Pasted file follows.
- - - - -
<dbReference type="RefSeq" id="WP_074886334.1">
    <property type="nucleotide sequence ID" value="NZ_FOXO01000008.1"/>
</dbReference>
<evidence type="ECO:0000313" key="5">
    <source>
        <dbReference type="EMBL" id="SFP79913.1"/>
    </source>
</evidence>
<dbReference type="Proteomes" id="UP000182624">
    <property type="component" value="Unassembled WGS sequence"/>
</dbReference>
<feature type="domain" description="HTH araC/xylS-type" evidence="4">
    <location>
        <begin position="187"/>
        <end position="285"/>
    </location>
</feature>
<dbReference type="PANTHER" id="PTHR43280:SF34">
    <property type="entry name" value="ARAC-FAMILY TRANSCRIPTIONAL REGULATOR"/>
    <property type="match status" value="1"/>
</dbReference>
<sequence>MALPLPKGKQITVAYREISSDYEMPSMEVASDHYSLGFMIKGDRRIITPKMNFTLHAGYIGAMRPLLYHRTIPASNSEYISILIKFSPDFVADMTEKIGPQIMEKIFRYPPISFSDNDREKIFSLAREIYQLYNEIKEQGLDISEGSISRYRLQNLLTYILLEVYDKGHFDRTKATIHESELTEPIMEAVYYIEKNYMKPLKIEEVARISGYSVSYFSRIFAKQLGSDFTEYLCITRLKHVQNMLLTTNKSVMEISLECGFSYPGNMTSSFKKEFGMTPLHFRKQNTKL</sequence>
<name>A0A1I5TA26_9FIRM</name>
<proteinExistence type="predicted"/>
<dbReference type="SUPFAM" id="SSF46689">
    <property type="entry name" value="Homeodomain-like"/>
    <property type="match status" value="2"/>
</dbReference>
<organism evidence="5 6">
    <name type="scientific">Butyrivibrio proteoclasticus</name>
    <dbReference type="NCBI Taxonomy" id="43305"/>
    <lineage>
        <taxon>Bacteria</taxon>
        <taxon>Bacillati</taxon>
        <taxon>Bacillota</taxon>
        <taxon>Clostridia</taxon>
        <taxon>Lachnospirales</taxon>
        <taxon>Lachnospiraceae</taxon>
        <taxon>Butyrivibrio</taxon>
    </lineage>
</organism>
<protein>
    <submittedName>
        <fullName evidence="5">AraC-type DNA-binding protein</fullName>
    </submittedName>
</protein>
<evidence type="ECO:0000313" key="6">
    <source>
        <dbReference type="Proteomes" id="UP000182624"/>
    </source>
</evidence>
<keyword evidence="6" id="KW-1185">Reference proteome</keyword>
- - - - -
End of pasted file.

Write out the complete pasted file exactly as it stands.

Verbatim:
<dbReference type="RefSeq" id="WP_074886334.1">
    <property type="nucleotide sequence ID" value="NZ_FOXO01000008.1"/>
</dbReference>
<evidence type="ECO:0000313" key="5">
    <source>
        <dbReference type="EMBL" id="SFP79913.1"/>
    </source>
</evidence>
<dbReference type="Proteomes" id="UP000182624">
    <property type="component" value="Unassembled WGS sequence"/>
</dbReference>
<feature type="domain" description="HTH araC/xylS-type" evidence="4">
    <location>
        <begin position="187"/>
        <end position="285"/>
    </location>
</feature>
<dbReference type="PANTHER" id="PTHR43280:SF34">
    <property type="entry name" value="ARAC-FAMILY TRANSCRIPTIONAL REGULATOR"/>
    <property type="match status" value="1"/>
</dbReference>
<sequence>MALPLPKGKQITVAYREISSDYEMPSMEVASDHYSLGFMIKGDRRIITPKMNFTLHAGYIGAMRPLLYHRTIPASNSEYISILIKFSPDFVADMTEKIGPQIMEKIFRYPPISFSDNDREKIFSLAREIYQLYNEIKEQGLDISEGSISRYRLQNLLTYILLEVYDKGHFDRTKATIHESELTEPIMEAVYYIEKNYMKPLKIEEVARISGYSVSYFSRIFAKQLGSDFTEYLCITRLKHVQNMLLTTNKSVMEISLECGFSYPGNMTSSFKKEFGMTPLHFRKQNTKL</sequence>
<name>A0A1I5TA26_9FIRM</name>
<proteinExistence type="predicted"/>
<dbReference type="SUPFAM" id="SSF46689">
    <property type="entry name" value="Homeodomain-like"/>
    <property type="match status" value="2"/>
</dbReference>
<organism evidence="5 6">
    <name type="scientific">Butyrivibrio proteoclasticus</name>
    <dbReference type="NCBI Taxonomy" id="43305"/>
    <lineage>
        <taxon>Bacteria</taxon>
        <taxon>Bacillati</taxon>
        <taxon>Bacillota</taxon>
        <taxon>Clostridia</taxon>
        <taxon>Lachnospirales</taxon>
        <taxon>Lachnospiraceae</taxon>
        <taxon>Butyrivibrio</taxon>
    </lineage>
</organism>
<protein>
    <submittedName>
        <fullName evidence="5">AraC-type DNA-binding protein</fullName>
    </submittedName>
</protein>
<evidence type="ECO:0000313" key="6">
    <source>
        <dbReference type="Proteomes" id="UP000182624"/>
    </source>
</evidence>
<keyword evidence="6" id="KW-1185">Reference proteome</keyword>